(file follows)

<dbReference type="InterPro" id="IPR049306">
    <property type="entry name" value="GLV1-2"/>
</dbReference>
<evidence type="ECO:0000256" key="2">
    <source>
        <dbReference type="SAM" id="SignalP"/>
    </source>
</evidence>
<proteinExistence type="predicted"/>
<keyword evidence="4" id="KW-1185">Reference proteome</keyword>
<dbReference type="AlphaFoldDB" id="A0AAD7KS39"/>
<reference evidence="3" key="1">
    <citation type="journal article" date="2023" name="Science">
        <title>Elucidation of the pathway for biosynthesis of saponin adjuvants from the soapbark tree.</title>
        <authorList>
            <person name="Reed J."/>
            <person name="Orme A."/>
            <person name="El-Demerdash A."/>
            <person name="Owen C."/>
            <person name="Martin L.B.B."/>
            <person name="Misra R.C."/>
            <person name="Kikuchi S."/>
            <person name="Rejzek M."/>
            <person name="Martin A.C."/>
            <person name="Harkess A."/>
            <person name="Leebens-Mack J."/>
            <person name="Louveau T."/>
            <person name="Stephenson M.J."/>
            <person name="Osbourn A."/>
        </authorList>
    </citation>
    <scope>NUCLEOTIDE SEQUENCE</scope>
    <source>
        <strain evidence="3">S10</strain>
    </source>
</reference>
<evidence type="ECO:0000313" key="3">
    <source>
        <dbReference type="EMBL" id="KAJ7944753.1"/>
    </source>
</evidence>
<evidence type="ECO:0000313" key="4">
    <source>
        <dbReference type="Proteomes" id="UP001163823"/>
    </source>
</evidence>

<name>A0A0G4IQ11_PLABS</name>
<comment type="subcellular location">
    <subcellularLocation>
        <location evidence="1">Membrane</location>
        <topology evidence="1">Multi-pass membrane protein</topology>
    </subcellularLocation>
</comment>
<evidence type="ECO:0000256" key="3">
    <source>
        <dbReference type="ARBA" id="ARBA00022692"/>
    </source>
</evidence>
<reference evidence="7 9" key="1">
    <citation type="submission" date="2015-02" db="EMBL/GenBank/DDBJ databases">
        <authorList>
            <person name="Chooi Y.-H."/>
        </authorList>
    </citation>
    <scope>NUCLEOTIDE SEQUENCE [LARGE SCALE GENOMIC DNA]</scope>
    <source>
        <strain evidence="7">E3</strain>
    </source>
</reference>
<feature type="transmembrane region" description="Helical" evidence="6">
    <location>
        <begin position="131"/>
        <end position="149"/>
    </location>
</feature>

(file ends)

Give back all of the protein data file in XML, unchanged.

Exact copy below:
<dbReference type="InterPro" id="IPR049306">
    <property type="entry name" value="GLV1-2"/>
</dbReference>
<evidence type="ECO:0000256" key="2">
    <source>
        <dbReference type="SAM" id="SignalP"/>
    </source>
</evidence>
<proteinExistence type="predicted"/>
<keyword evidence="4" id="KW-1185">Reference proteome</keyword>
<dbReference type="AlphaFoldDB" id="A0AAD7KS39"/>
<reference evidence="3" key="1">
    <citation type="journal article" date="2023" name="Science">
        <title>Elucidation of the pathway for biosynthesis of saponin adjuvants from the soapbark tree.</title>
        <authorList>
            <person name="Reed J."/>
            <person name="Orme A."/>
            <person name="El-Demerdash A."/>
            <person name="Owen C."/>
            <person name="Martin L.B.B."/>
            <person name="Misra R.C."/>
            <person name="Kikuchi S."/>
            <person name="Rejzek M."/>
            <person name="Martin A.C."/>
            <person name="Harkess A."/>
            <person name="Leebens-Mack J."/>
            <person name="Louveau T."/>
            <person name="Stephenson M.J."/>
            <person name="Osbourn A."/>
        </authorList>
    </citation>
    <scope>NUCLEOTIDE SEQUENCE</scope>
    <source>
        <strain evidence="3">S10</strain>
    </source>
</reference>
<evidence type="ECO:0000313" key="3">
    <source>
        <dbReference type="EMBL" id="KAJ7944753.1"/>
    </source>
</evidence>
<evidence type="ECO:0000313" key="4">
    <source>
        <dbReference type="Proteomes" id="UP001163823"/>
    </source>
</evidence>

<name>A0A0G4IQ11_PLABS</name>
<comment type="subcellular location">
    <subcellularLocation>
        <location evidence="1">Membrane</location>
        <topology evidence="1">Multi-pass membrane protein</topology>
    </subcellularLocation>
</comment>
<evidence type="ECO:0000256" key="3">
    <source>
        <dbReference type="ARBA" id="ARBA00022692"/>
    </source>
</evidence>
<reference evidence="7 9" key="1">
    <citation type="submission" date="2015-02" db="EMBL/GenBank/DDBJ databases">
        <authorList>
            <person name="Chooi Y.-H."/>
        </authorList>
    </citation>
    <scope>NUCLEOTIDE SEQUENCE [LARGE SCALE GENOMIC DNA]</scope>
    <source>
        <strain evidence="7">E3</strain>
    </source>
</reference>
<feature type="transmembrane region" description="Helical" evidence="6">
    <location>
        <begin position="131"/>
        <end position="149"/>
    </location>
</feature>